Study finds service industry workers have elevated risk of hearing loss

New research from the National Institute for Occupational Safety and Health (NIOSH) estimates that a large number of noise-exposed workers within the service industry have an elevated risk of hearing loss

Posted August 7, 2020

New research from the National Institute for Occupational Safety and Health (NIOSH) estimates that a large number of noise-exposed workers within the service industry have an elevated risk of hearing loss, including some in professions traditionally viewed as low risk. Data show that overall, 16% of workers across all industries experienced occupational-related hearing loss, compared with 17% in the service sector. Audiograms for 1.9 million noise-exposed workers from 2006 to 2015 were studied, including audiograms for nearly 160,000 service industry workers.

The study found several sub-sectors of the service industry exceeded the overall occurrence of hearing loss by large percentages, and many had high risks for hearing loss. For example, workers in Administration of Urban Planning and Community and Rural Development had the highest occurrences of hearing loss at 50%, and workers in Solid Waste Combustors and Incinerators had more than double the risk, the highest of any sub-sector.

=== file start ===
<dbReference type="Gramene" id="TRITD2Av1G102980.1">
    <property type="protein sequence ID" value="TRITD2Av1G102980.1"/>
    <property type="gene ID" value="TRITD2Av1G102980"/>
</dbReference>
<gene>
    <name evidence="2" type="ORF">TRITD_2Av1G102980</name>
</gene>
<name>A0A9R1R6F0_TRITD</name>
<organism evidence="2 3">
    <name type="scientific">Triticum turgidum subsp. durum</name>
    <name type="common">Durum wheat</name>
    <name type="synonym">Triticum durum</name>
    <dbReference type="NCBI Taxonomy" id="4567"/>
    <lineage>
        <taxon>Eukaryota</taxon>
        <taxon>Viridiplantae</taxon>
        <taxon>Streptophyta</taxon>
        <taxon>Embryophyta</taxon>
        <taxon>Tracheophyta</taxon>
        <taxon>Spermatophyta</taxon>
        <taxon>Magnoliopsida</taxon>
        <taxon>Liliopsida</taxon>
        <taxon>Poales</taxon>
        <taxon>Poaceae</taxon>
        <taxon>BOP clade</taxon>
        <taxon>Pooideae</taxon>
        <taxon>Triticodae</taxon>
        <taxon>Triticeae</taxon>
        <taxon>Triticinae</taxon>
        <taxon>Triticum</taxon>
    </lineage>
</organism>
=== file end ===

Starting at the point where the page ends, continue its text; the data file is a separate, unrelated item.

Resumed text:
The study also showed that some sub-sectors traditionally viewed as low risk, such as professional and technical services and schools, had higher than expected occurrences of hearing loss. For example, Custom Computer Programming Services had occurrences of 35%, and Elementary and Secondary Schools, 26%.

Employers in the service industry may consider monitoring noise levels in the workplace to ensure their employees are not exposed to 85 decibels or more over an 8-hour period. For general occupational hearing loss prevention, NIOSH recommends employers remove noise at its source or reduce it to a safe level. When noise cannot be reduced to safe levels, employers should implement a hearing conservation program.

This article was written by Rachel Krubsack of J. J. Keller & Associates, Inc.

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